Full Freeview on the Selkirk (The Scottish Borders, Scotland) transmitter
|55.556,-2.794 or 55°33'21"N 2°47'39"W
The symbol shows the location of the Selkirk (The Scottish Borders, Scotland) transmitter which serves 24,000 homes. The bright green areas shown where the signal from this transmitter is strong, dark green areas are poorer signals. Those parts shown in yellow may have interference on the same frequency from other masts.
Which Freeview channels does the Selkirk transmitter broadcast?If you have any kind of Freeview fault, follow this Freeview reset procedure first.
Digital television services are broadcast on a multiplexes (or Mux) where many stations occupy a single broadcast frequency, as shown below.
64QAM 8K 3/4 27.1Mb/s DVB-T MPEG2
H/V: aerial position (horizontal or vertical)
The Selkirk (The Scottish Borders, Scotland) mast is a public service broadcasting (PSB) transmitter, it does not provide these commercial (COM) channels: .
If you want to watch these channels, your aerial must point to one of the 80 Full service Freeview transmitters. For more information see the will there ever be more services on the Freeview Light transmitters? page.
Which BBC and ITV regional news can I watch from the Selkirk transmitter?
BBC Reporting Scotland 2.4m homes 9.2%
from Glasgow G51 1DA, 100km west-northwest (291°)
to BBC Scotland region - 230 masts.
ITV Lookaround 0.1m homes 0.4%
from Carlisle CA1 3NT, 75km south (187°)
to ITV Border Scotland region - 27 masts.
All of lunch, weekend and 50% evening news is shared with Tyne Tees
Are there any self-help relays?
How will the Selkirk (The Scottish Borders, Scotland) transmission frequencies change over time?
|14 Aug 2019
|C/D E T
|C/D E T
tv_off Being removed from Freeview (for 5G use) after November 2020 / June 2022 - more
Table shows multiplexes names see this article;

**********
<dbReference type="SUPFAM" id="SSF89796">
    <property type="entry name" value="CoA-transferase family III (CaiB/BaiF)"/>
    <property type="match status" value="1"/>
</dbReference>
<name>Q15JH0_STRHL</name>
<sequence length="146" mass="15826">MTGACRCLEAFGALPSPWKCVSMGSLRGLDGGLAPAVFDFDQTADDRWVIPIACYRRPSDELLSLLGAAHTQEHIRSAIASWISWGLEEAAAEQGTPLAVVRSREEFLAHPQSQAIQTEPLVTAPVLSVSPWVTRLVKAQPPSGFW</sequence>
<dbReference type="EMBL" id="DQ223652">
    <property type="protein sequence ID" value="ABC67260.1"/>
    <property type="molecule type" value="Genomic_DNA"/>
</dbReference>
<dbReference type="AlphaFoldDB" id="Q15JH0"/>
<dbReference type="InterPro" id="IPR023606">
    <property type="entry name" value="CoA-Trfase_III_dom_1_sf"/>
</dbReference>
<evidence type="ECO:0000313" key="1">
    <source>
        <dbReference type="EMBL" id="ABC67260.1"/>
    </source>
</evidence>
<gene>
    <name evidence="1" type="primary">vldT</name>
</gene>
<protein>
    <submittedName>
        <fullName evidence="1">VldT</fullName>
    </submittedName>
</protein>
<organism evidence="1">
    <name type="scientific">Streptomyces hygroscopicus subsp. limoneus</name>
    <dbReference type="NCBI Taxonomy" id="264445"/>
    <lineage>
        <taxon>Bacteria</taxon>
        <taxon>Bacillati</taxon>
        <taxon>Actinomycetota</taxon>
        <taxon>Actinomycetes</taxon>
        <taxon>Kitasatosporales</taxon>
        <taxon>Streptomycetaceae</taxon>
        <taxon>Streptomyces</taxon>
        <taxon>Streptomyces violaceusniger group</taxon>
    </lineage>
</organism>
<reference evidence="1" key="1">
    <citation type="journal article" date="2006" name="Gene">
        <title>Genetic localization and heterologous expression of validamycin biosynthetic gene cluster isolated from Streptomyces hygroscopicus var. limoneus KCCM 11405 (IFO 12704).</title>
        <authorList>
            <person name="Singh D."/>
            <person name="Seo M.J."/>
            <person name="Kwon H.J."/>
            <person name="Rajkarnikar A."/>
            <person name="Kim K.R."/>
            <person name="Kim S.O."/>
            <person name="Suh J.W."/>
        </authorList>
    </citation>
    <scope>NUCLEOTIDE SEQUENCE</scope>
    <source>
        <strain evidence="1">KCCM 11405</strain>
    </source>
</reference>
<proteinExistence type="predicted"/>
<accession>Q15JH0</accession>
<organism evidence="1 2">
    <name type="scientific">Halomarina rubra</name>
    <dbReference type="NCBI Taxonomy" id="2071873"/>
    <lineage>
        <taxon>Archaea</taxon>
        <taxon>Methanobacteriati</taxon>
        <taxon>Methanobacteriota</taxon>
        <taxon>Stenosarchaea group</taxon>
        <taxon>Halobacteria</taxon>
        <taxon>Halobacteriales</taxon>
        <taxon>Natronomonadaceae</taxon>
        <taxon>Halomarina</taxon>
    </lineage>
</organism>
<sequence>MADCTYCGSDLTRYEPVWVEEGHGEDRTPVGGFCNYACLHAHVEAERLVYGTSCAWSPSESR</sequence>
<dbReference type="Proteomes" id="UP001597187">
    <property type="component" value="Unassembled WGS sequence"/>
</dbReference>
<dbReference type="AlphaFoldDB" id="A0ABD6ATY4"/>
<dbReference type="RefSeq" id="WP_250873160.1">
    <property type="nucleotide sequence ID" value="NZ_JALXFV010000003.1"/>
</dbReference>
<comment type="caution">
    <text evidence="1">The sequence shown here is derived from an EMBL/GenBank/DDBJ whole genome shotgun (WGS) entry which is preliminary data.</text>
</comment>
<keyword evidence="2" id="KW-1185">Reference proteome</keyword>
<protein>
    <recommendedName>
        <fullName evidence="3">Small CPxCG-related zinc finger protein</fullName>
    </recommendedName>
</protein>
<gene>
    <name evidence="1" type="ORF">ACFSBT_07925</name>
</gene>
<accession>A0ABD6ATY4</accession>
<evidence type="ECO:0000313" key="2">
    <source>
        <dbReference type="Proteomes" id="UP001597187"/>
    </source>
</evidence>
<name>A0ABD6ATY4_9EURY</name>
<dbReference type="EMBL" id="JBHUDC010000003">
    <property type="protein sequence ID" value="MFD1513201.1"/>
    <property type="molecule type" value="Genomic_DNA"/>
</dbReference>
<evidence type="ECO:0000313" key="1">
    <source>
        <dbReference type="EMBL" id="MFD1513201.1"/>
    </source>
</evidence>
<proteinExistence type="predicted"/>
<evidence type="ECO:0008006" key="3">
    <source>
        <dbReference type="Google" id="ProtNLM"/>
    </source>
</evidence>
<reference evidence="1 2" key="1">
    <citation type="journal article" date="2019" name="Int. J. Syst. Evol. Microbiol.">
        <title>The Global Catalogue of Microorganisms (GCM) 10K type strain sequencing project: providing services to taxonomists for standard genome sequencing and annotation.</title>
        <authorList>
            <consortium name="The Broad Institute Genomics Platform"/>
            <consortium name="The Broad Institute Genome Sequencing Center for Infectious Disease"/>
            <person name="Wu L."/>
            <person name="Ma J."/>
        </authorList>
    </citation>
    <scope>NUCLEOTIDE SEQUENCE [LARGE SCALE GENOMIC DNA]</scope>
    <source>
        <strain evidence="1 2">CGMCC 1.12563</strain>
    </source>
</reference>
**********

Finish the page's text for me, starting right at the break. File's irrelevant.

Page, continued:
green background for transmission frequencies
Notes: + and - denote 166kHz offset; aerial group are shown as A B C/D E K W T
waves denotes analogue; digital switchover was 6 Nov 08 and 20 Nov 08.
How do the old analogue and currrent digital signal levels compare?
|BBCA, D3+4, BBCB
|SDN, ARQA, ARQB
|Mux 1*, Mux 2*, Mux A*, Mux B*
|Mux C*, Mux D*
Which companies have run the Channel 3 services in the Selkirk transmitter area
Postcode TD11 3EW
Dear Sir / Madam,
I live in Duns and according to your map Duns is out with all the coloured areas (which I can testify due to the low TV and pathetic digital radio signal strengths) so are you planning on improving the signal levels or must we put up with a 2nd rate service. I would like to point out that Duns is the 2nd largest town in Berwickshire.
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Jim's: mapJ's Freeview map terrainJ's terrain plot wavesJ's frequency data J's Freeview Detailed Coverage
Jim Carnie: There are many parts of the country which don't have line-of-sight to the transmitter and as a result reception is variable. I'm not aware of any plans to boost the power some changes were made to some transmitters at switchover but Selkirk wasn't one of them.
At your location there would appear to be clear line-of-sight to Chatton, although as you probably know, this is a BBC North East & Cumbria/ITV Tyne Tees transmitter. So you are probably served well with TV, but not the preferred region.
Your difficulty with Selkirk is caused by terrain obstruction from about 4 miles to 6 miles out from your location:
Terrain between ( m a.g.l.) and (antenna m a.g.l.) - Optimising UK DTT Freeview and Radio aerial location
On some of those high points are trees which could certainly affect the signal and mean it varies by time and weather.
And looking on StreetView, there are some big trees near to some of the houses which could further hamper efforts.
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